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Public hearing on PST draws small, angry crowd

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William Pfeiffer speaks to the standing committee during the public PST hearings at the Legislative Building Thursday.

MIKE APORIUS / WINNIPEG FREE PRESS Enlarge Image

William Pfeiffer speaks to the standing committee during the public PST hearings at the Legislative Building Thursday. Photo Store

Manitobans had a chance to vent their anger over the government’s planned PST hike this evening as public hearings got underway on Bill 20 at the Legislative Building.

And they didn’t pull any punches.

"You assured voters that you could balance the budget without raising the taxes. You lied," said William Pfeiffer of Ste. Adolphe.

Pfeiffer said the Conservatives were more honest during the 2011 election campaign about how long it would take the government to balance the books without a tax hike.

"You were outright dishonest," he told the government MLAs sitting on the committee, adding that they owed Manitobans an apology.

About 50 people attended the first public hearing by on the bill, which would allow the government to raise the retail sales tax without holding a referendum of voters. Thirty Manitobans were scheduled to make presentations the first evening. More than two hours into the session, nobody was backing the tax hike.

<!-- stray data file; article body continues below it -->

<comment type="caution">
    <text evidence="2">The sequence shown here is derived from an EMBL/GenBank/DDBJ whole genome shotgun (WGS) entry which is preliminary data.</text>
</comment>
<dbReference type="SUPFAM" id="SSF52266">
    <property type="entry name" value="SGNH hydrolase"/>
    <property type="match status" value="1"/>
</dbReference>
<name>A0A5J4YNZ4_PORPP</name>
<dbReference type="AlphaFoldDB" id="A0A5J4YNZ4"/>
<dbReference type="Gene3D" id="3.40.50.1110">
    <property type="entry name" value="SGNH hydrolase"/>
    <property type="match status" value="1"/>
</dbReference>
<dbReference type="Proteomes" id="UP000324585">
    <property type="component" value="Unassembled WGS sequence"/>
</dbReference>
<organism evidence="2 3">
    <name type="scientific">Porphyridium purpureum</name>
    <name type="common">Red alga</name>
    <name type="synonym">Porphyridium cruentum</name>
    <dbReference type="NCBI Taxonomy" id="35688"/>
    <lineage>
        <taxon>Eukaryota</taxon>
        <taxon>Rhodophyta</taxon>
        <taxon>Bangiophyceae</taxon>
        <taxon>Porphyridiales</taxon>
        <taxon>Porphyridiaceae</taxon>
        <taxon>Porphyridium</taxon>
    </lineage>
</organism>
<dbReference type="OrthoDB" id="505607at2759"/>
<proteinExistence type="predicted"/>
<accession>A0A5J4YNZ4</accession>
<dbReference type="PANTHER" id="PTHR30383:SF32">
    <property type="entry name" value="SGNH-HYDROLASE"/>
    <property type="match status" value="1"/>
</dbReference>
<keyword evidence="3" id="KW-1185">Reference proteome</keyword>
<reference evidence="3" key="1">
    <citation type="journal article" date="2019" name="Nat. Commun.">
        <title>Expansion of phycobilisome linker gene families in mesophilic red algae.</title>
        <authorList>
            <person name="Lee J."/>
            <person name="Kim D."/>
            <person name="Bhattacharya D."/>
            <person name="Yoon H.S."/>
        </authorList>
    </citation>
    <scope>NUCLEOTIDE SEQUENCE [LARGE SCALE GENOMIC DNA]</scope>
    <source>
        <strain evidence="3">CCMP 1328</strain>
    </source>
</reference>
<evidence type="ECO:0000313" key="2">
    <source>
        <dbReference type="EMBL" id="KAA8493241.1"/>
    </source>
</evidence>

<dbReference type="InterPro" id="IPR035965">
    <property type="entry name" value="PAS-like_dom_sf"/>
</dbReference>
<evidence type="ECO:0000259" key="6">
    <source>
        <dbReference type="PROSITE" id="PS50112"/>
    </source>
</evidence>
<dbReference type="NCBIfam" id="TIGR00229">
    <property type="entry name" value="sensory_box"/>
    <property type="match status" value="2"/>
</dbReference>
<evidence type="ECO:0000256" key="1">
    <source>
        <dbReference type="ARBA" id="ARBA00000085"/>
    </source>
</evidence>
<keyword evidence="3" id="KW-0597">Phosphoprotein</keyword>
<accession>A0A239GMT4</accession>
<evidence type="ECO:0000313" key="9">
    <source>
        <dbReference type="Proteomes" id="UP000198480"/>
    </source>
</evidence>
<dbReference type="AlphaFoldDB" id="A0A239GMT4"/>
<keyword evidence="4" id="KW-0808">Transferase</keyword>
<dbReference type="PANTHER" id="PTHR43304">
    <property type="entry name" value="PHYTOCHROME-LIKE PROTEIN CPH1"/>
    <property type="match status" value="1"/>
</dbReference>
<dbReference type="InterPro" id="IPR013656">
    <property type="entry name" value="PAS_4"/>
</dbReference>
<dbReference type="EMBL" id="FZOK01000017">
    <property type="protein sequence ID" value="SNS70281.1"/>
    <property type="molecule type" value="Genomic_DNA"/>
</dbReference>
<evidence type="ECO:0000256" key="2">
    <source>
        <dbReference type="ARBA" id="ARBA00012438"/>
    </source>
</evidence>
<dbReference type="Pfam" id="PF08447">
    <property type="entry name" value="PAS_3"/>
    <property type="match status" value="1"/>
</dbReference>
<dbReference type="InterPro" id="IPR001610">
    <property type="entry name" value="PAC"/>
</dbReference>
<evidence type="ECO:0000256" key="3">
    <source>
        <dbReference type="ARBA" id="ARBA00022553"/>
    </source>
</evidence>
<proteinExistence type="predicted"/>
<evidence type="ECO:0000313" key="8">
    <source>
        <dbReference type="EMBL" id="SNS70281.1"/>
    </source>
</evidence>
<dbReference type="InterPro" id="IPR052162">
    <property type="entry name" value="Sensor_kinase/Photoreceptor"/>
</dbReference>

Eric Pollman, a 43-year-old stay-at-home dad, said raising the PST will make it more difficult for his family to pay the bills.

He said the NDP has significantly raised taxes the past two budgets and their reasons for raising the PST —to fix roads and mitigate flooding — aren’t washing with Manitobans.

"You’ve been in power for how long and you didn’t see this coming?" he exclaimed. "Everybody knows concrete gets old; everybody knows rivers swell. This is part of living here."

Regan Archambault, who runs a real estate firm with her husband, said the PST hike could cost her business thousands of dollars. She said when added on to other recent government tax increases, it will make it more burdensome for first-time buyers to afford a home.

Archambault, like most presenters, said they were upset that the governing NDP had broken their word about raising taxes, and she admonished the government for failing to live within its means.

"If I ran my household the way this government is running our provincial purse strings I’d be bankrupt and lose everything," she said.

larry.kusch@freepress.mb.ca

History

Updated on Thursday, June 27, 2013 at 9:22 PM CDT: full writethru

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